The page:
Madigan and Harris were at the first reading of "The Jacksonian" three years ago, voicing the same parts they will now be playing on stage. Headly was also there at the reading and subsequently got the play to fellow Chicagoan Falls, formerly head of the Goodman Theater. Eventually Randall Arney, the Geffen's artistic director, offered them a slot.
"It's a gift to work on it," Harris says. "Like all fine plays, this thing is bottomless, you just keep exploring it. It just keeps going deeper, down into the swamp" -- a description that drew laughs from Madigan and Henley.
For The Record
Los Angeles Times Thursday, February 16, 2012 Home Edition Main News Part A Page 4 News Desk 1 inches; 43 words Type of Material: Correction
"The Jacksonian": An article in the Feb. 12 Arts & Books section about the Geffen Playhouse production of "The Jacksonian" identified director Robert Falls as former head of the Goodman Theater in Chicago. Falls is still with the Goodman, serving as artistic director.
For The Record
Los Angeles Times Sunday, February 26, 2012 Home Edition Sunday Calendar Part D Page 2 Calendar Desk 1 inches; 37 words Type of Material: Correction
"The Jacksonian": A Feb. 12 article about the Geffen Playhouse production of "The Jacksonian" identified director Robert Falls as former head of the Goodman Theater in Chicago. Falls is still with the Goodman, serving as artistic director.
An honest relationship
In the play, Perch has separated from his wife and teenage daughter (Rous) for reasons that are murky but point to domestic violence. Not unlike Eddie, the cowboy Harris played in "Fool for Love," Perch exhibits a certain decorum that seems to be hiding combustible properties.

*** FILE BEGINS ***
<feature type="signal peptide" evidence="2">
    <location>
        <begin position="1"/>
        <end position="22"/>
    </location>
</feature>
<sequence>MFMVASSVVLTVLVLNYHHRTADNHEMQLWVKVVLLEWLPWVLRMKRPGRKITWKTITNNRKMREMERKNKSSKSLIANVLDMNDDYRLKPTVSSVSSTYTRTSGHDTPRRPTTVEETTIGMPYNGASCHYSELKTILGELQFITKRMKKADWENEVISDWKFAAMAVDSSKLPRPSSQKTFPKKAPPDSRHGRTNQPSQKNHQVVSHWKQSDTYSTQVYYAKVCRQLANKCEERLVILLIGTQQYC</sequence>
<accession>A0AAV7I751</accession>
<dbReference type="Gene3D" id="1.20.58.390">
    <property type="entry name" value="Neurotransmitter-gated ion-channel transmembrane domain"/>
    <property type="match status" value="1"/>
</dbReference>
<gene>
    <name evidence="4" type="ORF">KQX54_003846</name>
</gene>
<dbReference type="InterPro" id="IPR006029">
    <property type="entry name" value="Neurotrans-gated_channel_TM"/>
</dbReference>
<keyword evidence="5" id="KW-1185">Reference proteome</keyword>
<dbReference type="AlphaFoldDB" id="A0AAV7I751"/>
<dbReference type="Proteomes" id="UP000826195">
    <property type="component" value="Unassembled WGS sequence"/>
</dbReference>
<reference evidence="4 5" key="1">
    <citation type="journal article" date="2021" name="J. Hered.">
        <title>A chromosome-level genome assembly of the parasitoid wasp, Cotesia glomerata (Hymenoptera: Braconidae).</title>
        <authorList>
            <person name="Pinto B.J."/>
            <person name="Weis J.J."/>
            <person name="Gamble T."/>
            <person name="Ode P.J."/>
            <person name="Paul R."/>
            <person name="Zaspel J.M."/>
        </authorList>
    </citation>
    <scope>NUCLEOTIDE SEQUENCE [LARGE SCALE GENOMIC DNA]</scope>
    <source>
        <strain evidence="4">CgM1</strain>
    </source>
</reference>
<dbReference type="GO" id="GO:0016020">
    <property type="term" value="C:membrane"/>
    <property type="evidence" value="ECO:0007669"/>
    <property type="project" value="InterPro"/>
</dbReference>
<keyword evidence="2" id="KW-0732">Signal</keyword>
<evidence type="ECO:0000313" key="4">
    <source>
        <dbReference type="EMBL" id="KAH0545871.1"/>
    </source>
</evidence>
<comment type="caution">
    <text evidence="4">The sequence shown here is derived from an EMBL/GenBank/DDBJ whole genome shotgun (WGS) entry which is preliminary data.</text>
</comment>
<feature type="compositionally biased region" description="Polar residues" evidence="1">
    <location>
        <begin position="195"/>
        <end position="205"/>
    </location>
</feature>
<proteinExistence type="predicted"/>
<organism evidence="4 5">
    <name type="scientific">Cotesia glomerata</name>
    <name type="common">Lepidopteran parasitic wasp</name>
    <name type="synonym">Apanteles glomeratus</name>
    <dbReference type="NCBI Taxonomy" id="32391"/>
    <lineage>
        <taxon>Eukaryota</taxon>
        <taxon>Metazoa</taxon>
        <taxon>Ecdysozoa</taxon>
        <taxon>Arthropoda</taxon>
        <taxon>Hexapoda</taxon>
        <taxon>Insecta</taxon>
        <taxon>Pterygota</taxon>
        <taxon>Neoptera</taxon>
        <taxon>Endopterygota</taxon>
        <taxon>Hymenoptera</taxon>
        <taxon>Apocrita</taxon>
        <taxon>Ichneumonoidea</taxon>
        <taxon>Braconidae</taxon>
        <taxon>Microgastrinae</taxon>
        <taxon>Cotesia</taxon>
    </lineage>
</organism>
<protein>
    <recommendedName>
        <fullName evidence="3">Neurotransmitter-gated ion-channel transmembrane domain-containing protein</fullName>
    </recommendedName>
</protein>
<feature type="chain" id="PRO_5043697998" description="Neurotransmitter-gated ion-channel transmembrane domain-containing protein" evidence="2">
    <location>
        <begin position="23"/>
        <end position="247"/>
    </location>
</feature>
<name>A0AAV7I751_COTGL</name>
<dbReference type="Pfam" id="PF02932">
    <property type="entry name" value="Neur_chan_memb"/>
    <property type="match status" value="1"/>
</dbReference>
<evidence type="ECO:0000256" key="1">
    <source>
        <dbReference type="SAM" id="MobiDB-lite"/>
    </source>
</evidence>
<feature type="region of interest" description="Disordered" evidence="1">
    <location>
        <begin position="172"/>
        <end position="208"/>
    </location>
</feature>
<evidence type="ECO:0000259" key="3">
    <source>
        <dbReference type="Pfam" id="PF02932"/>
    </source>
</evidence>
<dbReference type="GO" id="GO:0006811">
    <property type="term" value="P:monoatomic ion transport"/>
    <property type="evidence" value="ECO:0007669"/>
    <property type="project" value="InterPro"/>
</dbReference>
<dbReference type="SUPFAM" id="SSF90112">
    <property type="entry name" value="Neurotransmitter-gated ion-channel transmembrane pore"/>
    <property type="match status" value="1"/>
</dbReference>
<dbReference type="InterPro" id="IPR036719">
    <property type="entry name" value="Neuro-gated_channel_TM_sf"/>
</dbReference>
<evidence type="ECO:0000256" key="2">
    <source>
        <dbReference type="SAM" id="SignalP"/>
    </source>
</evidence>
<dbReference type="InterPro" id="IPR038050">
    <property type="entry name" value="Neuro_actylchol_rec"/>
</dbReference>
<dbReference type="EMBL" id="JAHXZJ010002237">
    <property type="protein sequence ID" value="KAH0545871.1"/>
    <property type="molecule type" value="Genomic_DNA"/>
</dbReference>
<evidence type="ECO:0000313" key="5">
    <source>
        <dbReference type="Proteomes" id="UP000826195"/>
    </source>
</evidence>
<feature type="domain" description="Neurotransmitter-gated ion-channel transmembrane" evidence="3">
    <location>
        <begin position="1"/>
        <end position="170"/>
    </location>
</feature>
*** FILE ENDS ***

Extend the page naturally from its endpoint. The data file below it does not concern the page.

"I've never gone into a play or film with as little preconception as I did going into this," Harris says. "Just no idea of where it was going to end up, who this guy was necessarily."
"Ed and I really do have the luxury that we can talk about these things," Madigan says. "I think that for both of us, how great that this is an open canvas and collaborating with Beth. Let's see what we're all going to come up with. And that doesn't happen -- at least to me -- very often."
Madigan's character, Susan, is also damaged in a crucial way that must be divined through Henley's jump cuts in chronology and poetic bloodletting.
"Amy and Ed both have that great ability to not shy away from darkness but be able to incorporate the humanity of the character," Henley says. "It seems like they're holding two things in their hands at once -- something that's fragile and something that's burning. And that's a very hard thing to do. You've got to be spiritually there and intellectually there. You've got to be smart in a way that doesn't mess things up."
With their 30th wedding anniversary approaching, Harris and Madigan are playing against type as a couple in Hollywood. They have one child, daughter Lily, 18.
"The reality of the business is that I get a chance to work more than Amy does, being a man," Harris says, talking about how they've made their marriage work against great odds. "We've been pretty careful. I've never been one of those guys who's worked back to back to back and is always gone. Because I want to maintain the family relationship. Communication -- we keep those lines open. And we love each other."
When: Through March 25
Where: Geffen Playhouse, 10886 Le Conte Ave., Westwood
Tickets: $94 to $99 through March 19; $99 to $139 March 20 to 25
Info: www.geffenplayhouse.com or (310) 208-2028